They can’t really get DNA results in a few hours, and the guys who gather the evidence don’t actually test it in the lab. But crime scene investigators really do have a national database of fingerprints and DNA profiles.
To separate more of the fact from fiction when it comes to crime scene investigations, the public is invited to meet the director of the Houston Police Department Crime Lab, Irma Rios, at 5 p.m. on Thursday in the Multipurpose Room of the University of Houston-Victoria’s University Center building, 3007 N. Ben Wilson.
Her visit is part of Café Scientifique Victoria, an ongoing series of open discussions during which the public is encouraged to participate as a way of making science more open to the masses. Affiliated gatherings are held in London, Paris and Boston, among other cities. The Victoria branch was started as a cooperative effort between UHV and The Victoria College science faculty.
Also joining in the discussion will be Victoria defense attorney Elliott Costas, who will talk about how the defense views the work done by Rios and her associates. Costas has practiced criminal law for 26 years.
So what is it really like to work in a crime lab?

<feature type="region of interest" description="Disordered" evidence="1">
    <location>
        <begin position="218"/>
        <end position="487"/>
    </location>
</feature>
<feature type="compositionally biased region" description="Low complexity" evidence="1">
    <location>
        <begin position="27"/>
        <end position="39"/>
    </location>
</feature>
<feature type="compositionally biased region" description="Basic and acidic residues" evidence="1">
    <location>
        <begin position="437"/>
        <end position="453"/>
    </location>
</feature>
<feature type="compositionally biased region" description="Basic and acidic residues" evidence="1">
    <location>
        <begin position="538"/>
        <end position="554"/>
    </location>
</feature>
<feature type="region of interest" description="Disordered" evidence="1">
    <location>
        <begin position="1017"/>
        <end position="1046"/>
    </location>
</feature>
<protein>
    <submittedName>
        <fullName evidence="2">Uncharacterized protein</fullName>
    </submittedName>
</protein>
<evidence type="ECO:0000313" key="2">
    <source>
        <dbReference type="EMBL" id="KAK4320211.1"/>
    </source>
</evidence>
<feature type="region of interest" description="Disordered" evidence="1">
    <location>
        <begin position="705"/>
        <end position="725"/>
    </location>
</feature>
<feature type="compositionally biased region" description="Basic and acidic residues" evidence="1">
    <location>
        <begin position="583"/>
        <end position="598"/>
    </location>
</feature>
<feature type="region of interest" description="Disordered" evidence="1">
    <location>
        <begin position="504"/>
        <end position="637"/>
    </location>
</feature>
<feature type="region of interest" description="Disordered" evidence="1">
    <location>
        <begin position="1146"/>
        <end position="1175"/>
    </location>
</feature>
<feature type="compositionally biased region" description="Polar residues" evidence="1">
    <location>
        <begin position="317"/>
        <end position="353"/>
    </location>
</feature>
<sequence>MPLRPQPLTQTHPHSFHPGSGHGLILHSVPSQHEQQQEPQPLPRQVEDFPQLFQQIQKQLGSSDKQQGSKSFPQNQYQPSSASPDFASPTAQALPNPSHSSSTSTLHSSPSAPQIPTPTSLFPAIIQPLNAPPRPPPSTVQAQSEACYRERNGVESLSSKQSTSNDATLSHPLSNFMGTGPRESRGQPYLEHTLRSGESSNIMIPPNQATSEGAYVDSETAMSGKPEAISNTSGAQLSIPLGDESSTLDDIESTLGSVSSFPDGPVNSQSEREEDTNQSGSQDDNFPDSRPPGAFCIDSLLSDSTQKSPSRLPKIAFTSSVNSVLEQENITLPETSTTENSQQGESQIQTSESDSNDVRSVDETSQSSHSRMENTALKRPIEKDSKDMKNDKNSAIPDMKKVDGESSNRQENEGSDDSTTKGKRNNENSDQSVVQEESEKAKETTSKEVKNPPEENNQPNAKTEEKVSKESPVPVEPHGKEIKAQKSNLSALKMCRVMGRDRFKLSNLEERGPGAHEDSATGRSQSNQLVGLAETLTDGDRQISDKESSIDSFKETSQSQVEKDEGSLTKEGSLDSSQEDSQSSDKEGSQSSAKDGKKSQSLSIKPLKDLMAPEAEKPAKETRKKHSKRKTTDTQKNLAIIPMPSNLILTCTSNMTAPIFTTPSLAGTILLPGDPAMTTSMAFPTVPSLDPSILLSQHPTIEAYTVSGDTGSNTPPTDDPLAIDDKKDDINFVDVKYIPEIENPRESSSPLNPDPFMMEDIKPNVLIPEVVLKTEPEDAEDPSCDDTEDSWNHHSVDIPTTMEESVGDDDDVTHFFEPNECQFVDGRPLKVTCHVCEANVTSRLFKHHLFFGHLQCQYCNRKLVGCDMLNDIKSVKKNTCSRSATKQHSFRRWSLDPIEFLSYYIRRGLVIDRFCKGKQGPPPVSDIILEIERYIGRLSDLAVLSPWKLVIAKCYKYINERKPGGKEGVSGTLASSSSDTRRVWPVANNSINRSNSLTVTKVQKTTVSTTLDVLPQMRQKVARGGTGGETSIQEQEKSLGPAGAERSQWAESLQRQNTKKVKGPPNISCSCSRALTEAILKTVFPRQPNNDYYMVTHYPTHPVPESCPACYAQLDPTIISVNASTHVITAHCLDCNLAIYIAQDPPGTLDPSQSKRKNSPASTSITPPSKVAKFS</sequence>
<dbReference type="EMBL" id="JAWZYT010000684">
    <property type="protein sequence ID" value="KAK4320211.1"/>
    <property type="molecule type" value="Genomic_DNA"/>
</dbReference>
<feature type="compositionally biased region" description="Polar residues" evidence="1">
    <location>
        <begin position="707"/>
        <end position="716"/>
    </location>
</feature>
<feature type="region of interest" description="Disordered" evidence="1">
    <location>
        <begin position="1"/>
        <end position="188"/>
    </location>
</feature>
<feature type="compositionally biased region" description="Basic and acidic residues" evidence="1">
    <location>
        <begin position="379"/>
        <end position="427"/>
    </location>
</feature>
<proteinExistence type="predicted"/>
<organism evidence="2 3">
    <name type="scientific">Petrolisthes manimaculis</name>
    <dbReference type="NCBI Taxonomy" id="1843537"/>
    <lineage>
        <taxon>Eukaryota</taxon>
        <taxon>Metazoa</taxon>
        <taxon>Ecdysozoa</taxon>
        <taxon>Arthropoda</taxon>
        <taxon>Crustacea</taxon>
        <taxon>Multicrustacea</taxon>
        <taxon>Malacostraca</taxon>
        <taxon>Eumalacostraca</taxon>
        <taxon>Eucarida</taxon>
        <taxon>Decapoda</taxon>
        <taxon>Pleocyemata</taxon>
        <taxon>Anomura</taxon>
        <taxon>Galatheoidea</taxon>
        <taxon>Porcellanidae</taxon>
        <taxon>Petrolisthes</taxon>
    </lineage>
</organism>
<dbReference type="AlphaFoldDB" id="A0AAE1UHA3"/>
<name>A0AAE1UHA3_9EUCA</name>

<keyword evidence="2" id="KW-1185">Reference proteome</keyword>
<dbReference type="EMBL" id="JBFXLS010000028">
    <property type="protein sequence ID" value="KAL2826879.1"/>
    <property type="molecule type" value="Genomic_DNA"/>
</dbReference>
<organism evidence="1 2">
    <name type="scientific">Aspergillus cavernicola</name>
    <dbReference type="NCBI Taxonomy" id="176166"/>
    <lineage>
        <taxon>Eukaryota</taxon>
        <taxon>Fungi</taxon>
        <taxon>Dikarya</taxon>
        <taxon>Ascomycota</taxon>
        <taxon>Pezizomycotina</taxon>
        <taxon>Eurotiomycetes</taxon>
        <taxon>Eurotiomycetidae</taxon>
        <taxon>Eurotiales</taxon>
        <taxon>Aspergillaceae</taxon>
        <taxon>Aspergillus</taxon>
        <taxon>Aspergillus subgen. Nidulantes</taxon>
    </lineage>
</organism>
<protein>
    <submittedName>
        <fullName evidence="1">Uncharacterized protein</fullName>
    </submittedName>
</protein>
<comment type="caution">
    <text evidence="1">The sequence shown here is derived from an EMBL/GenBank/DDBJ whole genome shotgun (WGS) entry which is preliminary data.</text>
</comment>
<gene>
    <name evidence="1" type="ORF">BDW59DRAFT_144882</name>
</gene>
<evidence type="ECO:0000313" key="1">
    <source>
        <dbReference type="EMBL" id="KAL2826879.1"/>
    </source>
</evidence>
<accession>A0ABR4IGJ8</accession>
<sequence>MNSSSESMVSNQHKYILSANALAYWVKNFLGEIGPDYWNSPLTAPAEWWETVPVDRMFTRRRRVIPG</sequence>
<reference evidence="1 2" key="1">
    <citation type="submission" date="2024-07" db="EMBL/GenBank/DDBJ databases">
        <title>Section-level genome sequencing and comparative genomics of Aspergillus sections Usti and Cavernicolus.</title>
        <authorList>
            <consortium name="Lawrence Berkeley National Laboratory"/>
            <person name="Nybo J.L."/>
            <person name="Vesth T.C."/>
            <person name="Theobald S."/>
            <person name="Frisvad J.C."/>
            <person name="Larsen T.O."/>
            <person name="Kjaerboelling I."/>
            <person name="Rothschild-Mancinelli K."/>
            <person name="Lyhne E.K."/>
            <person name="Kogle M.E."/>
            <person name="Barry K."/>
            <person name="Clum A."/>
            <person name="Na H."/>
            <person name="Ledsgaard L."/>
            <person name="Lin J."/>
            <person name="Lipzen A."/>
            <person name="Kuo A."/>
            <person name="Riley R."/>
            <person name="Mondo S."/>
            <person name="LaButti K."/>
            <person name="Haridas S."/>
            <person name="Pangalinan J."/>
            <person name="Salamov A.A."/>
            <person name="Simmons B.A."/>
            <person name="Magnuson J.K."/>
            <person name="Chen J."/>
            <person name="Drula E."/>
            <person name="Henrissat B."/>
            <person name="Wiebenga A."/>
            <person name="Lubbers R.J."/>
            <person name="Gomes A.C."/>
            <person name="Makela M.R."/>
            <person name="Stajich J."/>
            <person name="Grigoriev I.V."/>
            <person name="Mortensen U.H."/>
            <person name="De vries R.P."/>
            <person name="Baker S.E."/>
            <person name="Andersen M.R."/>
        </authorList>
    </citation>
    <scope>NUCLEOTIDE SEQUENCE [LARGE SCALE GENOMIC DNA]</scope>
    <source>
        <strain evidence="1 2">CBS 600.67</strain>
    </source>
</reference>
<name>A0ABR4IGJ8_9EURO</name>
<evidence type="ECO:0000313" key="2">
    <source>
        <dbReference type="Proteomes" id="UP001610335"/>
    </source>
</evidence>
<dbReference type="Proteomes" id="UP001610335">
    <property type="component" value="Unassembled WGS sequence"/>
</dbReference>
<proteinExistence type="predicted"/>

“It’s a lot more fun than what you see on TV,” Rios said. “It’s dealing with individuals’ lives, and you get a lot of satisfaction with solving a case.”
On any given day, Rios and her staff may be called upon to identify narcotics from a drug bust or fluids from the scene of a murder. Her staff also works to match bullets from a crime scene to a particular gun and finds out exactly how many drinks that DWI suspect really had.
Modern crime shows have given the public a better idea of how things work in her world, but there are still a number of misconceptions, Rios said, many of them coming from DNA testing.
“They think that the results can be obtained right away in 30 minutes,” she said. “It takes days for the testing to be conducted.”
The lab also doesn’t perform exhaustive tests on every piece of evidence recovered, she said. Once criminalists can place a suspect at a scene with one piece of evidence, it is a waste of time to perform many other tests to establish the same fact.
Rios’ trip to Victoria will include a guest lecture in the Forensic Biology graduate class taught by Richard Gunasekera, who leads the UHV Forensic Science program.
“This is a wonderful chance for the public to see into the real world of forensics,” Gunasekera said. “Everyone is invited to stay around for the class lecture, if they wish.”
The visit will be a special thrill for his students, he said, who first met Rios on a field trip last month to the Houston crime lab.
“These graduate students and other interested students will really benefit from getting to speak with someone who spends every day doing what they are training to do,” Gunasekera said.
Past guest lecturers have included Victoria Sheriff T. Michael O’Connor, law makers and defense attorneys. The class is the flagship course in the Forensic Science graduate program.
The events on Thursday are free to the public, and light refreshments will be served.
To RSVP or for more information, contact Christy Edwards at (361) 570-4216 or email@example.com.